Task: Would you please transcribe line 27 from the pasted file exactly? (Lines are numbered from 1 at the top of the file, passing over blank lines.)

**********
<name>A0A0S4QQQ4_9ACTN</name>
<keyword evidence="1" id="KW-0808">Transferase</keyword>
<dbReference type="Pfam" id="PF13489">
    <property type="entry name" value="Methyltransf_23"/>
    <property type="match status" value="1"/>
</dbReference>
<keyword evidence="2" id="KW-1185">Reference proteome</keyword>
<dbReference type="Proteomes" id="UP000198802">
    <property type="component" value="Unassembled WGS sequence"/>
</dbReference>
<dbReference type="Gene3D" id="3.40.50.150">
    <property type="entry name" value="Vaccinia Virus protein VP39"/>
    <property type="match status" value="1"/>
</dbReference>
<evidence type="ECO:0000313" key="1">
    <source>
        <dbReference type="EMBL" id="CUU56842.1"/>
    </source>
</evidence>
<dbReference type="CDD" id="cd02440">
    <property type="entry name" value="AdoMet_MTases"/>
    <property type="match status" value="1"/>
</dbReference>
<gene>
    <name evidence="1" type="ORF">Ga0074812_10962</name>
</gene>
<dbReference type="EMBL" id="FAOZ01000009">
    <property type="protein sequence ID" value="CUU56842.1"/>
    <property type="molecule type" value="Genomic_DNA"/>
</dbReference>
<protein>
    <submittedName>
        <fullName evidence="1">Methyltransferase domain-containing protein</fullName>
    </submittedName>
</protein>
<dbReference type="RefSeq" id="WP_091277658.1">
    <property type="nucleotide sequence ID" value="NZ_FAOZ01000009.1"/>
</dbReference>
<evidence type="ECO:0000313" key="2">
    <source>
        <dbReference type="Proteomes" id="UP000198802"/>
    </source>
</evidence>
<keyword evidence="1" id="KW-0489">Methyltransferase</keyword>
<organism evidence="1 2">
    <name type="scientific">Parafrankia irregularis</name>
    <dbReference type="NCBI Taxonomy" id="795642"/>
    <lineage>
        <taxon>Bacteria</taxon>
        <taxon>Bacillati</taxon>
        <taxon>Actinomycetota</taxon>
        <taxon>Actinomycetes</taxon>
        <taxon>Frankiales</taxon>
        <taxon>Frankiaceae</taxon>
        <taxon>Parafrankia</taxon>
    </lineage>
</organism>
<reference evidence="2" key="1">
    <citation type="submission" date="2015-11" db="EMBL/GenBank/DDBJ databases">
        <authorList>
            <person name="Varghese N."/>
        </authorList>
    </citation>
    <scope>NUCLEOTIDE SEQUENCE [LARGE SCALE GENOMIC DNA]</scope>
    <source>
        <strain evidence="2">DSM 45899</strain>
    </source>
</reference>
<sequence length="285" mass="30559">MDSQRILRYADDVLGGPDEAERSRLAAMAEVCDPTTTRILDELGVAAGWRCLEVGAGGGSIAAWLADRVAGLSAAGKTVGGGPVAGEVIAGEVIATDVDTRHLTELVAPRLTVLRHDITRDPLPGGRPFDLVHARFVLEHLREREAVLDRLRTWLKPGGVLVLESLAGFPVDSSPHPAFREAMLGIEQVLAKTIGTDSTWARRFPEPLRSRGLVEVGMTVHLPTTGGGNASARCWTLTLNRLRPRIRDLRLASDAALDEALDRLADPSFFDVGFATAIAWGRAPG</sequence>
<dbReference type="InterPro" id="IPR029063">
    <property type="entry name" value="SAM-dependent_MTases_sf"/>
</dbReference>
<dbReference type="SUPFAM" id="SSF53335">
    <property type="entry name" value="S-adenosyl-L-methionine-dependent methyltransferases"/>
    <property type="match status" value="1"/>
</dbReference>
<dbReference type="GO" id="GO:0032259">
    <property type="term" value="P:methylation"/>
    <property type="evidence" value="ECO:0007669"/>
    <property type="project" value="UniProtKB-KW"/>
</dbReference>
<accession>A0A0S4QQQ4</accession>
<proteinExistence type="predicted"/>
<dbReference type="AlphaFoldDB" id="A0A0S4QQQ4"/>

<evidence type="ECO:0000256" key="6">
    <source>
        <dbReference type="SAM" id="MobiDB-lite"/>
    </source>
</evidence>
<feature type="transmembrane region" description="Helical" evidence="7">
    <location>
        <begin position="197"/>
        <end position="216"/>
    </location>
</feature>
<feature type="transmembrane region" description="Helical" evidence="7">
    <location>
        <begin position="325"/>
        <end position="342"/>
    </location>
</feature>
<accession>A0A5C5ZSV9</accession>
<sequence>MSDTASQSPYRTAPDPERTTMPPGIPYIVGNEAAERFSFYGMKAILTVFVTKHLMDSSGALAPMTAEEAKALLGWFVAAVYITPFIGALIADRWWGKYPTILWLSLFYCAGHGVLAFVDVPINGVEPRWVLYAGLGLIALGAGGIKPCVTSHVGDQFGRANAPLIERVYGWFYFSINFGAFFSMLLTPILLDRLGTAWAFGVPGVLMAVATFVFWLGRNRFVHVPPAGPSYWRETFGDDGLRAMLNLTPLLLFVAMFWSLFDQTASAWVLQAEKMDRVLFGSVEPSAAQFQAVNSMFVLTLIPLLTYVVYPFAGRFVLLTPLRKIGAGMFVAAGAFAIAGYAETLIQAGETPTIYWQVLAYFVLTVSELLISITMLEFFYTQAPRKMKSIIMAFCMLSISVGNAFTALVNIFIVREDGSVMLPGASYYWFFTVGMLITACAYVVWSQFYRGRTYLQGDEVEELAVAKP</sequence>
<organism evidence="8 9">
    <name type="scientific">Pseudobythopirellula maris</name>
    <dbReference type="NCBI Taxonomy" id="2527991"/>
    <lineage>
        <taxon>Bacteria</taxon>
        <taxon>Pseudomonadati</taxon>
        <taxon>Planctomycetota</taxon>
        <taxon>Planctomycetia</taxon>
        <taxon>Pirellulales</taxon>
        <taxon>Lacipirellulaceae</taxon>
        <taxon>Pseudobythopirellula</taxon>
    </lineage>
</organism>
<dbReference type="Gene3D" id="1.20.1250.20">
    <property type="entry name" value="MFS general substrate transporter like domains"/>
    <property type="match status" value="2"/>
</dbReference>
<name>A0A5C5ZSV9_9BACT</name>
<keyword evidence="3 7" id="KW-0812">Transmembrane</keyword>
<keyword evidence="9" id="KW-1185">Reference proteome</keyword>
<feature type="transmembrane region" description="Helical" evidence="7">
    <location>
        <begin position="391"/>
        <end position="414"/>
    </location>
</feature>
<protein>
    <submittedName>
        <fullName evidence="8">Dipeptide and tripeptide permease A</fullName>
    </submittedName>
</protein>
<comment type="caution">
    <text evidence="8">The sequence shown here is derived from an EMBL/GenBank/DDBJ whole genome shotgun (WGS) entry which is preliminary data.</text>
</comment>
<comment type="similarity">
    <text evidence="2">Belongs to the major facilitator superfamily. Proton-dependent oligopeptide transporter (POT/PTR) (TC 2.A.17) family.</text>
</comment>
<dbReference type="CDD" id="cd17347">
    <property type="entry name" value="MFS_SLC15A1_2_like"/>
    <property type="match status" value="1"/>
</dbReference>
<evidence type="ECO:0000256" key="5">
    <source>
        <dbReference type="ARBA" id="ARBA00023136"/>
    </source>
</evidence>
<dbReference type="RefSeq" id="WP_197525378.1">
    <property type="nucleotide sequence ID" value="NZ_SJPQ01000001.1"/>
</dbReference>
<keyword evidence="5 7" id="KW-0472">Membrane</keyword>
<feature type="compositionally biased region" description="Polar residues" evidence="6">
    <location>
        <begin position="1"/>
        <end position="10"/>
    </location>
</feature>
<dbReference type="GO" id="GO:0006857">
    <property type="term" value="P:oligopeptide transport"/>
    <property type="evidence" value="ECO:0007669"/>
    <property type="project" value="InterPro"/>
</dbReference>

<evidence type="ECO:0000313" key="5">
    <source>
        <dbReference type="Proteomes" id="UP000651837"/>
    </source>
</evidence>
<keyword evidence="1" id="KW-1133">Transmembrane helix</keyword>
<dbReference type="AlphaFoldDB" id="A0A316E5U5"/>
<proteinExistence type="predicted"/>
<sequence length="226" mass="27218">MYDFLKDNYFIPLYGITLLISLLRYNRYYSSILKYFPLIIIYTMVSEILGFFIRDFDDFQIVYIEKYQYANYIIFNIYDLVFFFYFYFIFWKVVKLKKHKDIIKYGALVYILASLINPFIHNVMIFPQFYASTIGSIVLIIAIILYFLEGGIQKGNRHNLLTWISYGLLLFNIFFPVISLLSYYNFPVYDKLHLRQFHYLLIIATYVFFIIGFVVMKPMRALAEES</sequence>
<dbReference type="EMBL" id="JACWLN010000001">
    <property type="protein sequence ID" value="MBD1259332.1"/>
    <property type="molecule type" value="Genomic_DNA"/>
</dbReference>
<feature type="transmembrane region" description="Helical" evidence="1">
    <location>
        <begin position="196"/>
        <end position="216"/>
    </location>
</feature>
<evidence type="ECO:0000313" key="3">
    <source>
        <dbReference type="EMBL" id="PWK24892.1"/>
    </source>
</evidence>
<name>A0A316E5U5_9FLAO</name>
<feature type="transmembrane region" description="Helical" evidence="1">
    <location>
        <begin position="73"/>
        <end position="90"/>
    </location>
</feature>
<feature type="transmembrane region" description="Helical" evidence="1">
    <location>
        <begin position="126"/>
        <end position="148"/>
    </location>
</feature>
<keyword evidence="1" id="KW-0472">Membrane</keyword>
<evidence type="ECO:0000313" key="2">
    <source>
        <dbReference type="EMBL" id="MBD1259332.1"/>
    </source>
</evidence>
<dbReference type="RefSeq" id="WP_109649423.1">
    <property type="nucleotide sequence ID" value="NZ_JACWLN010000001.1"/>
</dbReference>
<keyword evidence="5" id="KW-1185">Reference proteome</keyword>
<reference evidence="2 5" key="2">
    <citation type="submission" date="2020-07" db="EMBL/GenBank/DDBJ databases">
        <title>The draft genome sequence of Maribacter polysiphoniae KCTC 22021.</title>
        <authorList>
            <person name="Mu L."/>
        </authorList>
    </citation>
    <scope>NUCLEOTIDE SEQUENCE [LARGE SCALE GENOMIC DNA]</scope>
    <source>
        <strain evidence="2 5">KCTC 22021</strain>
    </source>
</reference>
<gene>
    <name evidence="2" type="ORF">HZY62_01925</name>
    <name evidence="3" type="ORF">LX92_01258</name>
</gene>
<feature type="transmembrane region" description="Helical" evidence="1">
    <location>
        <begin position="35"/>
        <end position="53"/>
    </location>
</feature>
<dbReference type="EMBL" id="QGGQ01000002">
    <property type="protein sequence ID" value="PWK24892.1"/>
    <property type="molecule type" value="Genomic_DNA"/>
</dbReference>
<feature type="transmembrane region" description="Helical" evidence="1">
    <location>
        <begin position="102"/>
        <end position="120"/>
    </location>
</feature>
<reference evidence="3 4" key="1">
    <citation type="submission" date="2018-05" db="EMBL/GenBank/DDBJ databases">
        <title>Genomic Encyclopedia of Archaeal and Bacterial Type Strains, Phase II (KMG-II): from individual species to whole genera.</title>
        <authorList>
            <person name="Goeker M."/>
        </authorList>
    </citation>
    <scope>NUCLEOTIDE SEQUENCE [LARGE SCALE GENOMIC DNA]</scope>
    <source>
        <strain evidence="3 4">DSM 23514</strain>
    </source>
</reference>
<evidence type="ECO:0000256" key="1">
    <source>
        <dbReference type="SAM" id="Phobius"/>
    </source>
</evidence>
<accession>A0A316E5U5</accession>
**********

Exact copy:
<dbReference type="EMBL" id="FAOZ01000009">